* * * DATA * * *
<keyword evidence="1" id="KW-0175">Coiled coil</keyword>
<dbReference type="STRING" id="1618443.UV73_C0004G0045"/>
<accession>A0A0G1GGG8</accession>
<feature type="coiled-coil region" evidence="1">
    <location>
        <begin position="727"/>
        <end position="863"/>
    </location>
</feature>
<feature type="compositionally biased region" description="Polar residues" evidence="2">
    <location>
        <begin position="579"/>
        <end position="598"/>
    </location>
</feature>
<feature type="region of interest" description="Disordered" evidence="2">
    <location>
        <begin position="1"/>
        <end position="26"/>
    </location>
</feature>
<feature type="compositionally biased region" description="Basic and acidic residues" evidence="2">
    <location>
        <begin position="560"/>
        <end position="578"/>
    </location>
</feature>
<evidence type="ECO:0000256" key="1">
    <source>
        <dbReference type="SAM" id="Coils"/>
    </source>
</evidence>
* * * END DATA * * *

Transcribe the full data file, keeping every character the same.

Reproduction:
<keyword evidence="1" id="KW-0175">Coiled coil</keyword>
<dbReference type="STRING" id="1618443.UV73_C0004G0045"/>
<accession>A0A0G1GGG8</accession>
<feature type="coiled-coil region" evidence="1">
    <location>
        <begin position="727"/>
        <end position="863"/>
    </location>
</feature>
<feature type="compositionally biased region" description="Polar residues" evidence="2">
    <location>
        <begin position="579"/>
        <end position="598"/>
    </location>
</feature>
<feature type="region of interest" description="Disordered" evidence="2">
    <location>
        <begin position="1"/>
        <end position="26"/>
    </location>
</feature>
<feature type="compositionally biased region" description="Basic and acidic residues" evidence="2">
    <location>
        <begin position="560"/>
        <end position="578"/>
    </location>
</feature>
<evidence type="ECO:0000256" key="1">
    <source>
        <dbReference type="SAM" id="Coils"/>
    </source>
</evidence>